Beltway of Giving
The District is home to the nation’s highest percentage of urban green space. In fact, major parks like Rock Creek Park, the C & O Canal National Historical Park and the National Mall account for nearly 20 percent of the land in the city. Hundreds of Washingtonians will join together to beautify these spaces on global Earth Day on April 22nd. In the last Beltway of Giving, I highlighted a number of upcoming awareness months that give citizens a reason to unite for a cause – but why limit these good efforts to just one day or one month? Throughout the year you can take the time to reduce our carbon footprint – from installing a green roof to recycling wine bottles and corks. The Beltway of Giving is not just about donating your money to a worthy cause, but also your time and becoming a well-educated citizen that can be a steward for a cause.
Inside the classroom has proven to be the perfect setting to cultivate those stewards. The D.C.-based National Environmental Education Foundation (NEEF) is working to increase environmental education within our nation’s schools through programs like Classroom Earth (www.classroomearth.org), an online resource designed to help high school teachers include environmental content in their daily lesson plans, and Environmental Education Week taking place April 15 – 21st. Through these efforts, NEEF has created a network of teachers working to not only increase learning for their students, but also encourage more youth to explore careers in Science, Technology, Engineering and Math (STEM). In fact, this year’s National Environmental Education Week’s 2012 theme is Greening STEM: The Environment as Inspiration for 21st Century Learning.
Part of NEEF’s environmental education outreach in the district includes a Be Water Wise partnership with 13 D.C. public schools that was launched in 2011. Be Water Wise engages partners from the public, private and nonprofit sectors to raise awareness of local water challenges and improve water conservation and stormwater management in school buildings and grounds. Diane Wood, President of NEEF, says the program has been a resounding success. “We want children to be more aware of how they are connected to the environment in the classroom and take those practices home,” said Wood. “Teachers are being rewarded for engaging their kids in the environment. If you offer something educational and fun to young people it hooks them and they want to learn more.”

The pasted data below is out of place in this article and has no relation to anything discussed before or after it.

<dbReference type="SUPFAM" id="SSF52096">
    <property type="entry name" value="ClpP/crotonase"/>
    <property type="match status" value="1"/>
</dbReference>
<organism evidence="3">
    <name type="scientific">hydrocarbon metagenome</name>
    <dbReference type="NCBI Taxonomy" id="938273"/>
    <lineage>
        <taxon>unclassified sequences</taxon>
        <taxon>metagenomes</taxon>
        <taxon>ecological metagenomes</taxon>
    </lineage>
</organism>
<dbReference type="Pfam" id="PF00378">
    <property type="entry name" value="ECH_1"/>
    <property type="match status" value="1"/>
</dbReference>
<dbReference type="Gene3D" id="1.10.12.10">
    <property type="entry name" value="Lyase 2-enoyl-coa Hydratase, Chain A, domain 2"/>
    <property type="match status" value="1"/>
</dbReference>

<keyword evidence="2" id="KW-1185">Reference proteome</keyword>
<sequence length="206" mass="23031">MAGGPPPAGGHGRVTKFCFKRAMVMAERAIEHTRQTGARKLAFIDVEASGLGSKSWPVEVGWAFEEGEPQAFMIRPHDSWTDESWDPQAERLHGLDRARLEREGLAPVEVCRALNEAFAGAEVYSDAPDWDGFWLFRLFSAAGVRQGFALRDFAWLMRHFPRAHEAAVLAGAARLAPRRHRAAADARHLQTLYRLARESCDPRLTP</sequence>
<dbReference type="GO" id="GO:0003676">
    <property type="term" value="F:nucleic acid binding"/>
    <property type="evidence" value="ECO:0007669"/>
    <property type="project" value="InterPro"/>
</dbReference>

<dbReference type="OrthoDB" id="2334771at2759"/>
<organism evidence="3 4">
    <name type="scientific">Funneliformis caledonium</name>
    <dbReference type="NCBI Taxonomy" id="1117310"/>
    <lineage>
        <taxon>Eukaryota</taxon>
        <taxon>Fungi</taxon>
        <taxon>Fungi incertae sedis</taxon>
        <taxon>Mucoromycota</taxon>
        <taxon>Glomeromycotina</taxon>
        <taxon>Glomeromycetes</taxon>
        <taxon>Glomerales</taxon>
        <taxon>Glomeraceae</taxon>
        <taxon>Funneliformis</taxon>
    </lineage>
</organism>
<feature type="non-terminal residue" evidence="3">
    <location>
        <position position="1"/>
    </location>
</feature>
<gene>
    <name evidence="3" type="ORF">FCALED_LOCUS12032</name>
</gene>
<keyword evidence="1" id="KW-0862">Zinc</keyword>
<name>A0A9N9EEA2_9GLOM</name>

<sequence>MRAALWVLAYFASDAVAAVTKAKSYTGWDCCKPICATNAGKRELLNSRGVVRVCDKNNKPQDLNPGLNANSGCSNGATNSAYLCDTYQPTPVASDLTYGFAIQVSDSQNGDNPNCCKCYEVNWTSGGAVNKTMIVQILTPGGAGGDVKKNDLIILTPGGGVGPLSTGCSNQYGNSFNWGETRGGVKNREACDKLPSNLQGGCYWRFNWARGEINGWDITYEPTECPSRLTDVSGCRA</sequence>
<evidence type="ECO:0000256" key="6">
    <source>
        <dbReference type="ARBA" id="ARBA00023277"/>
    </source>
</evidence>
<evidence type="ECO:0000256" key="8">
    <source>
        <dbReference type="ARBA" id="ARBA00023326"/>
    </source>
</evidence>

Jami Dunham, Head of School at Paul Public Charter School in northwest D.C. agrees. “Currently schools are emphasizing environmental education in the curriculum of life science classes, through after-school clubs and activities, and by developing community service projects that promote going green,” said Dunham. “At Paul, we have had a GreenSchools! Club for several years, students have planted trees on campus, built garden beds during a community service day and we have hosted an all-school assembly to inform students about their carbon footprint.”
Dunham encourages parents to focus on increasing their children’s awareness by using their everyday routines to explore environmental education issues. She recommends taking children to local farmers markets to discuss organic fruits and vegetables and create opportunities for their entire family to volunteer at community gardens. Consider taking the family for an environmental outing at a D.C.-area park this Earth Day or volunteer your time at one of the many local recycling and clean-up events.
How You Can Get Involved on Earth Day in D.C.
On Saturday, April 21st from 9 a.m. to 2 p.m. join the Anacostia Watershed Society and other local organizations as they work to cleanup the Anacostia River and its tributaries in honor of Earth Day. Last year, more than 2,000 volunteers helped remove more than 42 tons of trash from the river. More details at potomacriverkeeper.org
On Saturday, April 21st from 8:30 a.m. to 2 p.m. join the Student Conservation Association for an Earth Day clean-up at Kenilworth Aquatic Gardens. Volunteers will plant 40 trees and remove invasive plant species at the Gardens, as well as assist with trash removal along the Anacostia watershed. Learn more at members.thesca.org
On Sunday, April 22 from 11 a.m. to 7 p.m. celebrate Earth Day on the National Mall: Mobilize the Earth. Visitors will hear top musical talent and view renewable energy demonstrations and interactive exhibits . Learn more at earthday.org
Jade Floyd is a managing associate at a D.C.-based international public relations firm and has served on the board of directors for the D.C. Arts and Humanities Education Collaborative for nearly five years. She is a frequent volunteer and host of fundraising events across the District, supporting arts, animal welfare and education programs.